Health and Healing in North Carolina - An Interactive Timeline

The AIDS Epidemic

1981 - Institutional Event

In 1981, the U.S. Centers for Disease Control reported the first cases of a rare pneumonia and skin cancer in five homosexual men in Los Angeles. Over the next year, similar symptoms were discovered in otherwise healthy men around the country, many of whom were not gay. The underlying disease was recognized as an epidemic and given a name: Acquired Immune Deficiency Syndrome, or AIDS.

Since then, AIDS has become a pandemic, killing more than 25 million men, women and children globally, including 500,000 Americans. It has replaced malaria and tuberculosis as the world’s deadliest infectious disease among adults.

AIDS is caused by HIV, the human immunodeficiency virus. The virus infects the body’s white blood cells, part of the immune system that protects against infections and disease. HIV lives and multiplies within these cells, preventing them from fighting off other illnesses that take advantage of a weakened immune system.

People can live with HIV for many years without getting seriously ill. But when very few white blood cells remain and patients begin to contract serious diseases, they are diagnosed as having AIDS.

HIV can only be transmitted when infected fluids enter the bloodstream of another person. Of the estimated 40 million people living with AIDS or HIV worldwide, most do not know they carry the disease and may be spreading the virus to others. In the United States, the disease now infects an estimated one million people. Each year, about 40,000 Americans become newly infected with HIV.

Information provided by BCBSNC.

From RTP, The First Weapon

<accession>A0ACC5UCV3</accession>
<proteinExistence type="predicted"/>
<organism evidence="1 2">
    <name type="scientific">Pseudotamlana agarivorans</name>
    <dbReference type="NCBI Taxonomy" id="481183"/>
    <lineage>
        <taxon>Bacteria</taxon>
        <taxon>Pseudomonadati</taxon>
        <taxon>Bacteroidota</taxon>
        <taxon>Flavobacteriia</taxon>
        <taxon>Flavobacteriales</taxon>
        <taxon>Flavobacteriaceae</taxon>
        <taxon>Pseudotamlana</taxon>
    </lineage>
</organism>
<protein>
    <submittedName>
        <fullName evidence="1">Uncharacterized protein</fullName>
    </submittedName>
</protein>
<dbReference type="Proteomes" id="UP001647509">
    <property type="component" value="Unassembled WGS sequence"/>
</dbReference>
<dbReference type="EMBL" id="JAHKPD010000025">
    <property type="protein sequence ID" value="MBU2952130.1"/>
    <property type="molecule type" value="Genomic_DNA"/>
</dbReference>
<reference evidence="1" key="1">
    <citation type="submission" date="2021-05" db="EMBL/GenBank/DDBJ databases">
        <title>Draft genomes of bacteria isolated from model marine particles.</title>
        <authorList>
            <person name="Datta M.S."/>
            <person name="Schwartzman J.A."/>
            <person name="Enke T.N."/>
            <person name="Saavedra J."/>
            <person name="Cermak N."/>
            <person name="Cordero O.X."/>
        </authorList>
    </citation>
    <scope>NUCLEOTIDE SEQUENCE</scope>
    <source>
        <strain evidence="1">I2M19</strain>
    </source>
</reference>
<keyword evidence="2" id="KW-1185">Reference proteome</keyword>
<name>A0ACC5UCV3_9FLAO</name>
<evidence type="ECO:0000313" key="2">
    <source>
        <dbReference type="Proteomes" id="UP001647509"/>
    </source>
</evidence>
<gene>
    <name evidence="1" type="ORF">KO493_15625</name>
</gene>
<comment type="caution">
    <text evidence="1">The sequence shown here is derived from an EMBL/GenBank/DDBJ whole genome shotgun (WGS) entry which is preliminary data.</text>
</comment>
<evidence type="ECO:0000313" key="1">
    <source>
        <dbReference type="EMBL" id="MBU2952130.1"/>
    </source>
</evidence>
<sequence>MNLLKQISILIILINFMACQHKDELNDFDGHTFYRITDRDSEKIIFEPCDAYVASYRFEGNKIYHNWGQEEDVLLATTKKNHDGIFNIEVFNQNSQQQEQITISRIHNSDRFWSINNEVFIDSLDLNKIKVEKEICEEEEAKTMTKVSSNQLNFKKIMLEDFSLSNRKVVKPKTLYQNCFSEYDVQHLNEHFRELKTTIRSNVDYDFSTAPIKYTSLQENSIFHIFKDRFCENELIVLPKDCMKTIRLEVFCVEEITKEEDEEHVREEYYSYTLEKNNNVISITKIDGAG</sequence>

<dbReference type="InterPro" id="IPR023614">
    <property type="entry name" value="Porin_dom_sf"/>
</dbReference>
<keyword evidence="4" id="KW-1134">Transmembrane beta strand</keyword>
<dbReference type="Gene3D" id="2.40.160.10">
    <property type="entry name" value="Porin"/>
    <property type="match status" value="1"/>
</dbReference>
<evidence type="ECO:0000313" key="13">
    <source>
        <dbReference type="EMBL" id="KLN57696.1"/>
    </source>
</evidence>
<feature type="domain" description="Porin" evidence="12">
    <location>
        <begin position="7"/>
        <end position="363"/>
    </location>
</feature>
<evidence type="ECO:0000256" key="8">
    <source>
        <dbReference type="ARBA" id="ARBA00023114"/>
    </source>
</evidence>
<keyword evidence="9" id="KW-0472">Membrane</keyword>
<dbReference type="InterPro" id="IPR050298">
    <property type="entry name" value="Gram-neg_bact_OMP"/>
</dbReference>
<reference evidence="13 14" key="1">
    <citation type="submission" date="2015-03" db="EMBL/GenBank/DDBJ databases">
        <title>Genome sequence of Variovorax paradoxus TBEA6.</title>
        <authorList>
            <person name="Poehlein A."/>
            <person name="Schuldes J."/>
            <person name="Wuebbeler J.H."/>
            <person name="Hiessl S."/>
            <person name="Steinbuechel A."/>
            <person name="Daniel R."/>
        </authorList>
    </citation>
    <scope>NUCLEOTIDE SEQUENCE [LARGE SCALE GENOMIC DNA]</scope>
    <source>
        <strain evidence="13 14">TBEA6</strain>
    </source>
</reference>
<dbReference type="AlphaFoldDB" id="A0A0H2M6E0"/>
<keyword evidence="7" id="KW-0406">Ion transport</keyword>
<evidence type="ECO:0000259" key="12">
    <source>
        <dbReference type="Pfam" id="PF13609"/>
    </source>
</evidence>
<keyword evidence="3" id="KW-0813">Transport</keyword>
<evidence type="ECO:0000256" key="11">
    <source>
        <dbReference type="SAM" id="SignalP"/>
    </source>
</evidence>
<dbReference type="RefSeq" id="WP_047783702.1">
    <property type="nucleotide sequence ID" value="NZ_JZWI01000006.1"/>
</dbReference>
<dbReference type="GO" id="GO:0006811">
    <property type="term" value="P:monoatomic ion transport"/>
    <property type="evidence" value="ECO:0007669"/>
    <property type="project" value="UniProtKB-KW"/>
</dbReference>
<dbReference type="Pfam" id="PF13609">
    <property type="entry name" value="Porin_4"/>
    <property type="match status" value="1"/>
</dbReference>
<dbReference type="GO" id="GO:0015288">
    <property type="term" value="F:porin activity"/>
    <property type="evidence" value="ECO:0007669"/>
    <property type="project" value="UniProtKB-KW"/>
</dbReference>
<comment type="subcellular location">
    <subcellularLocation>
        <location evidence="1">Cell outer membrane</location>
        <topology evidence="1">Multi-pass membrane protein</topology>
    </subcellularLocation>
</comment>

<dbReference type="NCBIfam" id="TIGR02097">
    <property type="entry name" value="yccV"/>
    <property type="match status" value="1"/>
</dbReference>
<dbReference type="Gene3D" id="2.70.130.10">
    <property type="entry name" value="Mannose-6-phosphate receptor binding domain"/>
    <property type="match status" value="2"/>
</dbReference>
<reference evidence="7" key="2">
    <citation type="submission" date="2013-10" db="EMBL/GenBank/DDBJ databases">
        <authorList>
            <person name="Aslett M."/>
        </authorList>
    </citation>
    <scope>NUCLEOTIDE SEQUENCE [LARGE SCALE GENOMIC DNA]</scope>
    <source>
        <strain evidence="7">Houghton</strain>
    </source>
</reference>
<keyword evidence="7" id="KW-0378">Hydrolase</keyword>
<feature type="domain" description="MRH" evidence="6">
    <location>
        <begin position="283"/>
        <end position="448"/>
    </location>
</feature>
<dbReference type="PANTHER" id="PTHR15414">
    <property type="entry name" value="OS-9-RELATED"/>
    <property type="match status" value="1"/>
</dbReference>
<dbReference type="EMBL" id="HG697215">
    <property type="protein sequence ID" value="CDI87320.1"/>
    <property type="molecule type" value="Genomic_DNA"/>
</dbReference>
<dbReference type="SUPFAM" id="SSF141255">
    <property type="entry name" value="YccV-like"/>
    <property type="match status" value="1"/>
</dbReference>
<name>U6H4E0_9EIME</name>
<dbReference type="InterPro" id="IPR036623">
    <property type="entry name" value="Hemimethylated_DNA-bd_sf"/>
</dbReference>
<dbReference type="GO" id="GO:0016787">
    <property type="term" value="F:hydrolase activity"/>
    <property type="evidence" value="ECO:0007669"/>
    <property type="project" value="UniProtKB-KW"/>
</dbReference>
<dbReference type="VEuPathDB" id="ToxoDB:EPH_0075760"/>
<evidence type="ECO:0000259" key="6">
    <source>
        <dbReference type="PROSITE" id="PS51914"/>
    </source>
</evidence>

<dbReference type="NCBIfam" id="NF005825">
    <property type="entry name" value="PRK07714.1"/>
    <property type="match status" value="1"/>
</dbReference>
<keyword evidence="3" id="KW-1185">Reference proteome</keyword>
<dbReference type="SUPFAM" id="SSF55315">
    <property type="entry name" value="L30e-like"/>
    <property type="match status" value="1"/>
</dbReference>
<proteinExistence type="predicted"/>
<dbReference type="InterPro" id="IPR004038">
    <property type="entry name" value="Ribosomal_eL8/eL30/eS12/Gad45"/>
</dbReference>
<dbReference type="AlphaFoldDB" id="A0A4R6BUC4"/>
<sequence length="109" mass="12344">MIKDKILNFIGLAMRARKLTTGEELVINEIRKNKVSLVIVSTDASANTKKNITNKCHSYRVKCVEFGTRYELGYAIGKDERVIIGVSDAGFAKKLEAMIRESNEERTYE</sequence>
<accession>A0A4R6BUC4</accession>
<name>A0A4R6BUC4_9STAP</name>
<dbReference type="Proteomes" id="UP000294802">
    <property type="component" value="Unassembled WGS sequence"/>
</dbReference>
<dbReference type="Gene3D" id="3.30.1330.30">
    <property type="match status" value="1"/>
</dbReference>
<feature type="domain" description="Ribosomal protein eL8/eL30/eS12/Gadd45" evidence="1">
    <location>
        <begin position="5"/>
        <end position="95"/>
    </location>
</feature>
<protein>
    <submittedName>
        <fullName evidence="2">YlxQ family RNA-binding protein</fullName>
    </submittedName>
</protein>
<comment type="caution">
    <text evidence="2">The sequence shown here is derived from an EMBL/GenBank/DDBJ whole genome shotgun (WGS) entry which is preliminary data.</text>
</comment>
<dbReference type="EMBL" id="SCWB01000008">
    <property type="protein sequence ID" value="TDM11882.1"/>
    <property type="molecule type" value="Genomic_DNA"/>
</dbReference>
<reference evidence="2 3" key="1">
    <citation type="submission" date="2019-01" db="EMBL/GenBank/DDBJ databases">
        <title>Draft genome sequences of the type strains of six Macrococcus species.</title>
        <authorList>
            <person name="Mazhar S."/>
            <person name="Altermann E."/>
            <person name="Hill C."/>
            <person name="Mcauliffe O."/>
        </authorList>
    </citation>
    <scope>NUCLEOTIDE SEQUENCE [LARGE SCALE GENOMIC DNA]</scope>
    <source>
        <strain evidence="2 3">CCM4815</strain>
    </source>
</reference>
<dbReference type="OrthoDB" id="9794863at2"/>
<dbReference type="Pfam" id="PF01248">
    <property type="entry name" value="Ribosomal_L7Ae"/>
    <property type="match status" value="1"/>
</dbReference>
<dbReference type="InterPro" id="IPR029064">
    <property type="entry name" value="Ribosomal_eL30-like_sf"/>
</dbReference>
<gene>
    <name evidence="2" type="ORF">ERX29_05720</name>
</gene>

The first antiretroviral drug approved for treating HIV and AIDS arrived six years after the disease was discovered. AZT was developed by Burroughs-Wellcome (now GlaxoSmithKline) in North Carolina’s Research Triangle Park and approved by the FDA in 1987. It became one of the first medications to delay the progression of the disease.

Since 1996, AZT and other retroviral drugs have been used in combination with other drugs to help prevent the mutation of HIV into a drug-resistant form. These combinations, called highly active antiretroviral therapy (HAART), have helped many people with HIV live longer, healthier lives. Even so, the drugs have several drawbacks. They are expensive, cause serious side effects and can become ineffective if patients miss doses. But to date, they are the strongest weapon in the fight against AIDS.

In the United States, the treatments have dramatically decreased the number of AIDS-related deaths. But more than 95 percent of all infected people live in developing countries, where many have little or no access to treatment.

No cure has been found yet for HIV and AIDS. Although intensive research continues for an AIDS vaccine, experts believe it will be at least a decade before a safe, effective one can be developed. Meanwhile, preventive methods remain the only protection.

Information provided by BCBSNC.

Early dosages of AZT were extremely high. Pictured on the floor: one day’s dosage. On the walls: one year’s dosage.